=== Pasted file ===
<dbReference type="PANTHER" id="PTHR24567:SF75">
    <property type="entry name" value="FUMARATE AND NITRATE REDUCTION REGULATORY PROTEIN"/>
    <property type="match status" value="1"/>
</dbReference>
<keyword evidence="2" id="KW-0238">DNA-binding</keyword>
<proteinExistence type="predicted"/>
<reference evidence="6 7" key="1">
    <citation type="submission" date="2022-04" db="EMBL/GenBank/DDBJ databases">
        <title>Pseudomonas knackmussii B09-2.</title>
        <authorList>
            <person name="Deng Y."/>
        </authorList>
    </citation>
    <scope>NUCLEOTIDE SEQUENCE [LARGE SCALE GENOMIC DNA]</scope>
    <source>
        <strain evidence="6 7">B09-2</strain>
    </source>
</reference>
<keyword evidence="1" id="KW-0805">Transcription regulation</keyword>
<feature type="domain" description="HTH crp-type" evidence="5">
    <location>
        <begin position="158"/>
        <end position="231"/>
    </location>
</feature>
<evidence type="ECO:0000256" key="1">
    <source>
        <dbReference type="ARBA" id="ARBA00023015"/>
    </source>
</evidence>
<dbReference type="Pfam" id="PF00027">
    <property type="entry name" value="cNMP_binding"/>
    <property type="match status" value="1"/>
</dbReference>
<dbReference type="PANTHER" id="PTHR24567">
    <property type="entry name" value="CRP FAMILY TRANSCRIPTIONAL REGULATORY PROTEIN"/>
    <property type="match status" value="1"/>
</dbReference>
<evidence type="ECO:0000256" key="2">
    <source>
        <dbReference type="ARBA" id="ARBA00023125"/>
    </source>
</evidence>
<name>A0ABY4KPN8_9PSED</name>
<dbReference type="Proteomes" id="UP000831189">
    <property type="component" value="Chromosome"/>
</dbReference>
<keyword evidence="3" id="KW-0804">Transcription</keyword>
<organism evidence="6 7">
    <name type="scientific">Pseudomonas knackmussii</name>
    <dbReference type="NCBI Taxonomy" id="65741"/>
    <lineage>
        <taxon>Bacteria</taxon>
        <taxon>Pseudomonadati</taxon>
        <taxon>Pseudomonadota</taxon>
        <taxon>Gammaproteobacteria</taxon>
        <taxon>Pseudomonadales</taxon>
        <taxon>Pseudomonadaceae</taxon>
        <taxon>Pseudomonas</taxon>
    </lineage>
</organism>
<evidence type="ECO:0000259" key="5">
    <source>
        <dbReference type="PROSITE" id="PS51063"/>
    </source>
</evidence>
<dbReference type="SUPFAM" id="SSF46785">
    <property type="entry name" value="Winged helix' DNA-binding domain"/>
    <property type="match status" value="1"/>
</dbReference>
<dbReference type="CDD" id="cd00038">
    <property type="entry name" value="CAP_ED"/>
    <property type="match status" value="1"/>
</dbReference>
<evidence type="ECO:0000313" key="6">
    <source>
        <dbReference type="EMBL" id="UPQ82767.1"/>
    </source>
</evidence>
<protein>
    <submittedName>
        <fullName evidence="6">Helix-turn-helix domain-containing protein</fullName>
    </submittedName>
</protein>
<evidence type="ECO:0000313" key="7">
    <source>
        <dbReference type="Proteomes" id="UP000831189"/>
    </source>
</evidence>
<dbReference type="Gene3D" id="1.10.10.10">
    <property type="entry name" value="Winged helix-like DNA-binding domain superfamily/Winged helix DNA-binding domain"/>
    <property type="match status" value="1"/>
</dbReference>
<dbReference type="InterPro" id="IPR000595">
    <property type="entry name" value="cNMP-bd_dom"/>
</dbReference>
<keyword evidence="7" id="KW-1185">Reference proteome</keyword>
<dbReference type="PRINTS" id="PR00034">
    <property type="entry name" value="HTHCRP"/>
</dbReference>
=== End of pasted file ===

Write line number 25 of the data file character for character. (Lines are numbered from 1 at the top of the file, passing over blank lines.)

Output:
</feature>